The car that replaces the Lamborghini Huracán is rumored to get a twin-turbocharged hybrid V8 possibly making something like 850 horsepower. The engine's origins and details remain in the shadows, but it's possible we'll get a preview of some of its components in Lamborghini's LMDh prototype racer. The Italian brand announced its entry for the Le Mans Hypercar (LMH) class of the FIA World Endurance Championship and the GTP class of the IMSA WeatherTech SportsCar Championship would be powered by a twin-turbo V8 developed in-house by the Squadra Corse motorsports division.
All we know for now about the competition mill is that it will be a 90-degree V8 with an output of around 670 horsepower, midway between the 644 and 697 ponies allowed in the regulations. Partners in the enterprise include Bosch, which will develop the electric motor in the energy recovery system, Williams Advanced Engineering will supply power management software and the energy storage unit, while Xtrac will provide the seven-speed hybrid transmission. The engine will weigh at least 396 pounds, the minimum required by regulations, and enable a top speed of 210 miles per hour or thereabouts.
This is the first time Squadra Corse has developed an engine for Lamborghini, and various race media have said it's not only different to the V10 used in Lamborghini's current Huracan GT3 and Super Trofeo cars, it's distinct from the twin-turbo 4.6-liter V8 going into the Porsche 963. The Huracan successor is thought to get an evolution of the 4.0-liter twin-turbo V8 in the Urus. However, it is impossible to believe Squadra Corse is expending the whopping amounts of time and money required for a race-winning engine for an internal-combustion powerplant that will only ever be used on track. The point of IMSA, the ACO, and the FIA coming together on mutual regulations for LMDh and LMH was to support road-applicable technology able to race in the premier sports car series' around the world.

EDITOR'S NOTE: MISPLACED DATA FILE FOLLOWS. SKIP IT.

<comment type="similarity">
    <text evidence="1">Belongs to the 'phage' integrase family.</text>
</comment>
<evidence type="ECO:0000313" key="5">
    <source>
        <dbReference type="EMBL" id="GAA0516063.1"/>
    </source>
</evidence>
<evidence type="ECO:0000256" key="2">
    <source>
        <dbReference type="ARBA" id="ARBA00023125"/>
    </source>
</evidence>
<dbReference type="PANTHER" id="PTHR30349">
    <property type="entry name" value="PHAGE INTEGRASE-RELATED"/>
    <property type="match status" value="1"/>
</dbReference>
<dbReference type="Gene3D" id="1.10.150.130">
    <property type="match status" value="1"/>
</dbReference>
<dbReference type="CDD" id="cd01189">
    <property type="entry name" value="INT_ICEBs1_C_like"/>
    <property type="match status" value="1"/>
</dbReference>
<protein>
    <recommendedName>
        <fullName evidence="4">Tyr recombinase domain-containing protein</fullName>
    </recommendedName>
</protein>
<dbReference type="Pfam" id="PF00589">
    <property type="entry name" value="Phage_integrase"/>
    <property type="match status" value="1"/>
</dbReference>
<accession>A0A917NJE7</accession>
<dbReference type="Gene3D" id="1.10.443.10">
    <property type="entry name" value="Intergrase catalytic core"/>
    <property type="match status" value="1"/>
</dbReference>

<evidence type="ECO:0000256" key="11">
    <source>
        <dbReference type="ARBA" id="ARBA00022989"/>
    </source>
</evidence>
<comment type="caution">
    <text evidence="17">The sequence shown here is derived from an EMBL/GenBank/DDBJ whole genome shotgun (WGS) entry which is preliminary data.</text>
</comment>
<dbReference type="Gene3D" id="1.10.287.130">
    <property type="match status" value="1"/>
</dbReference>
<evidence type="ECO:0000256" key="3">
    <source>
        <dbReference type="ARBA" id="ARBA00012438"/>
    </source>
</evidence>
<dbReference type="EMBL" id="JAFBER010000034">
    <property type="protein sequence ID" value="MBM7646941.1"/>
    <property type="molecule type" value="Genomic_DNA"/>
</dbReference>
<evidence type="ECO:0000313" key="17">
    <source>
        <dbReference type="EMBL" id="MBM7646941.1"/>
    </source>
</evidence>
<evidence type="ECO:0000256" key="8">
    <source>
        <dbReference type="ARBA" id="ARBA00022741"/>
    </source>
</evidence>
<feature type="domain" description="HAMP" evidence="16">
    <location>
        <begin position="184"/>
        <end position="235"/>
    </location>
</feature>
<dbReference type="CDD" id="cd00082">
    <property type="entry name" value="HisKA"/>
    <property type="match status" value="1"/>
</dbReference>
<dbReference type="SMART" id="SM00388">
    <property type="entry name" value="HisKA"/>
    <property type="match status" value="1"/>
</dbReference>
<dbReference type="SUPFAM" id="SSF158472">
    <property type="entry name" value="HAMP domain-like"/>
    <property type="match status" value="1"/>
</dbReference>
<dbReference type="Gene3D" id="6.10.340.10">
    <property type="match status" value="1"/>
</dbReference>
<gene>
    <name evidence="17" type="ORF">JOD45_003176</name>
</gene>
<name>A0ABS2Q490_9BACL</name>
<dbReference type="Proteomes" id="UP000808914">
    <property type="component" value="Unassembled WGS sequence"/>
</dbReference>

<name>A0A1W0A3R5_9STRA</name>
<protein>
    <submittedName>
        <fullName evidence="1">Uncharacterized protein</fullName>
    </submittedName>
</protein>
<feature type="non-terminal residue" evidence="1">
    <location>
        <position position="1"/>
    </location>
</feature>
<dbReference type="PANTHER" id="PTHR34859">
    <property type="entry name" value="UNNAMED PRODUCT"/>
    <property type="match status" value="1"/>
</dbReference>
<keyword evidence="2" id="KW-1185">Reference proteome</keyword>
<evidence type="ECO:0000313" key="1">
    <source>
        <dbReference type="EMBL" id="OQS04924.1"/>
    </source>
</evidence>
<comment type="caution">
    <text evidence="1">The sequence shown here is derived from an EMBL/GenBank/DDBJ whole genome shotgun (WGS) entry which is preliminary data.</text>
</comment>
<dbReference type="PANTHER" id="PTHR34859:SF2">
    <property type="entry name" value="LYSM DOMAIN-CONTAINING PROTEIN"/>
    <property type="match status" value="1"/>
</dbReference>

We should get our first look at Lamborghini's new race car by next year's Rolex 24 at Daytona at the latest. A year of testing in 2023 will lead to official competition outings in 2024, the teams running the car yet to be announced.
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